Alex: This one was pretty much hopeless from the beginning. A low-budget creature feature designed to go straight-to-DVD? Even Howard the Duck had aspirations of being a good movie at one point. Man-Thing was indeed originally going to be shot in the deep American south but once production got relocated to Australia, everyone probably just about stopped caring. I agree, the swamp sets aren't convincing. And the actors lurch from thick Australian to twangy American accents inside the same sentences. Director and non-actor Brett Leonard plays a pivotal secondary role, not out of narcissism but to ensure that at least somebody sounded consistent on screen.

But, hey, at least this movie showed some boobs.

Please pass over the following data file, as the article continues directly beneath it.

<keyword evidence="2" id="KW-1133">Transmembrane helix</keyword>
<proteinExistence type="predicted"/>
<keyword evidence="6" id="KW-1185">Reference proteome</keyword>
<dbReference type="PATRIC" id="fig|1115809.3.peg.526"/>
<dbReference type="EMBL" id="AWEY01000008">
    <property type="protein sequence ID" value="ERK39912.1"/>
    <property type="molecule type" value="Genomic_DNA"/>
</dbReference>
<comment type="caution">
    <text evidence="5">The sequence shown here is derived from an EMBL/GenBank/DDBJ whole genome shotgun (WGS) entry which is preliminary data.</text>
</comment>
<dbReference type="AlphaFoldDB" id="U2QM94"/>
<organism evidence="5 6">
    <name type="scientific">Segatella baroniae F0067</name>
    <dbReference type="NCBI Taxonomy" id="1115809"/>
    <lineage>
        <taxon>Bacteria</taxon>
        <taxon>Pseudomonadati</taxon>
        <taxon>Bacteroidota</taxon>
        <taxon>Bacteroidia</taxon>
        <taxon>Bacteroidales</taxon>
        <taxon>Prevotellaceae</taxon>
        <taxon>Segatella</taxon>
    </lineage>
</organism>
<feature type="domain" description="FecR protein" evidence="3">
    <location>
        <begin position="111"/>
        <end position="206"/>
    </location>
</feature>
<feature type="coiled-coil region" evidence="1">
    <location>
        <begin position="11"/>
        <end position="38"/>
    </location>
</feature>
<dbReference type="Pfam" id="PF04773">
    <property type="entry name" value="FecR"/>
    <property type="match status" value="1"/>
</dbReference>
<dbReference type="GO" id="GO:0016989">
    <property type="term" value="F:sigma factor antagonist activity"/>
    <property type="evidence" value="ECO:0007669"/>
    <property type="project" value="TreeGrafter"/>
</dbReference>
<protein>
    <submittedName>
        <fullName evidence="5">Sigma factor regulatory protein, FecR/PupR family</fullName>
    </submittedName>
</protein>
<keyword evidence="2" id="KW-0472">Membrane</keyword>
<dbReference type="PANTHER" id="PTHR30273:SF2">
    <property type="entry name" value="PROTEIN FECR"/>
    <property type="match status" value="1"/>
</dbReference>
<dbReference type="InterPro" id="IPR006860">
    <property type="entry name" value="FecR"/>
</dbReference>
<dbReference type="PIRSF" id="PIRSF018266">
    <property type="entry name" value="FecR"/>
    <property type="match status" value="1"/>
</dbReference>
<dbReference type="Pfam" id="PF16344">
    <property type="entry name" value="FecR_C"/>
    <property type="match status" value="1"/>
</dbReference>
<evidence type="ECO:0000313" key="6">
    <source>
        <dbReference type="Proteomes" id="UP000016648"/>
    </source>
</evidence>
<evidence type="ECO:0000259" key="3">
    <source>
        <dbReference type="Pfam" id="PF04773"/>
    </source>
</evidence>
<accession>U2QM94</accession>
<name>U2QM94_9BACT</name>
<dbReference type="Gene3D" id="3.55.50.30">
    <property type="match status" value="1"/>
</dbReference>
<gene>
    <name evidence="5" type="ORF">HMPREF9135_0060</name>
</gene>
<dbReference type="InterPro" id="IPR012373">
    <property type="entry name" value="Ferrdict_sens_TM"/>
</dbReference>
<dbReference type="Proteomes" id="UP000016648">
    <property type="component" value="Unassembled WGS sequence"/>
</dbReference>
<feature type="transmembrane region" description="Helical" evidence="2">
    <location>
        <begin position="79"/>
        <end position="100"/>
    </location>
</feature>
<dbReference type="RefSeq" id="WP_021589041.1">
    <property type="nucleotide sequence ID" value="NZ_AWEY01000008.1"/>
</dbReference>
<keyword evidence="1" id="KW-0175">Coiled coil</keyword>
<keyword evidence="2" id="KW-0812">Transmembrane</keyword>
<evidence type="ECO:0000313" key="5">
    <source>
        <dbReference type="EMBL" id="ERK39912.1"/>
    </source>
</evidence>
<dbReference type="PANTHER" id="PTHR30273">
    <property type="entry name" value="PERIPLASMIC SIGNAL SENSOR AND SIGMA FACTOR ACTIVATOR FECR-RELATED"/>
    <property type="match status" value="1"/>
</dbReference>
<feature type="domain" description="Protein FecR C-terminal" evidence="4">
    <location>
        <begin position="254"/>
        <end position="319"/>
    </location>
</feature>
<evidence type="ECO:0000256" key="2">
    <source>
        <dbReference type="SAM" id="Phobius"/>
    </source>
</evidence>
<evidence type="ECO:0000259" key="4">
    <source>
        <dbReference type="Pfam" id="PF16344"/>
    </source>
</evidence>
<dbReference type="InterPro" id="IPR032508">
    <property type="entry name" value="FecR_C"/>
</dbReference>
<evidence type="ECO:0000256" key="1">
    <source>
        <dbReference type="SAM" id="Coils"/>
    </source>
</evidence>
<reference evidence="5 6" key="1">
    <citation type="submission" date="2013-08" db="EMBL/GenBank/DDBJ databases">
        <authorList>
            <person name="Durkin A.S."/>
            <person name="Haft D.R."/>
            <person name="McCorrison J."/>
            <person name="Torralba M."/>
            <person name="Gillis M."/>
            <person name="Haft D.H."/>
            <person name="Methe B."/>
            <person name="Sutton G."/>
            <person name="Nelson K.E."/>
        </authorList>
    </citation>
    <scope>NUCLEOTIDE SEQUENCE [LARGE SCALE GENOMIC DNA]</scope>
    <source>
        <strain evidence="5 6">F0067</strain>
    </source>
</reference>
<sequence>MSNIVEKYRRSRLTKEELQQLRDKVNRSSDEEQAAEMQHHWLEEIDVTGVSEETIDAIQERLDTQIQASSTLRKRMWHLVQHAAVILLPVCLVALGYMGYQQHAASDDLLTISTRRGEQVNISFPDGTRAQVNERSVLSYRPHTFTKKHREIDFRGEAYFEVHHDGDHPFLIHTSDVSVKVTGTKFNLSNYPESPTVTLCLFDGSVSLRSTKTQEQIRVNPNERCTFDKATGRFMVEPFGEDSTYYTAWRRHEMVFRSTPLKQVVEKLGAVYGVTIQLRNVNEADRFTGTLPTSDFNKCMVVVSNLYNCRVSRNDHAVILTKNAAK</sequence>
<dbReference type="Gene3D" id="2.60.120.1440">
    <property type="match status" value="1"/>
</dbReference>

Tim: Man, this one has all my favorite movie stereotypes: malevolent southern degenerates, mystical Native Americans, evil small town plutocrats, and a well-meaning sheriff from the outside, who's about to learn of the unspeakable secrets lurking out there in the mist. I said stereotypes, because Man-Thing is decidedly short on characters (though I kind of like stars Alex O'Loughlin and Rachael Taylor -- they do the best they can with their cardboard roles). Or plotting. Or thrills. Or anything that would mark this as a Marvel property. Man-Thing feels like a particularly undercooked episode of The X-Files -- I was constantly waiting for Dana Scully to show up and start gathering evidence. If the political undercurrent of, say,The X-Men has evolved since the 1960s, then pity poor Man-Thing, who seems condemned to being a ham-fisted eco-parable. See the full Marvel Movie Madness schedule here. Part 20: Red Sonja will publish this Monday, June 22.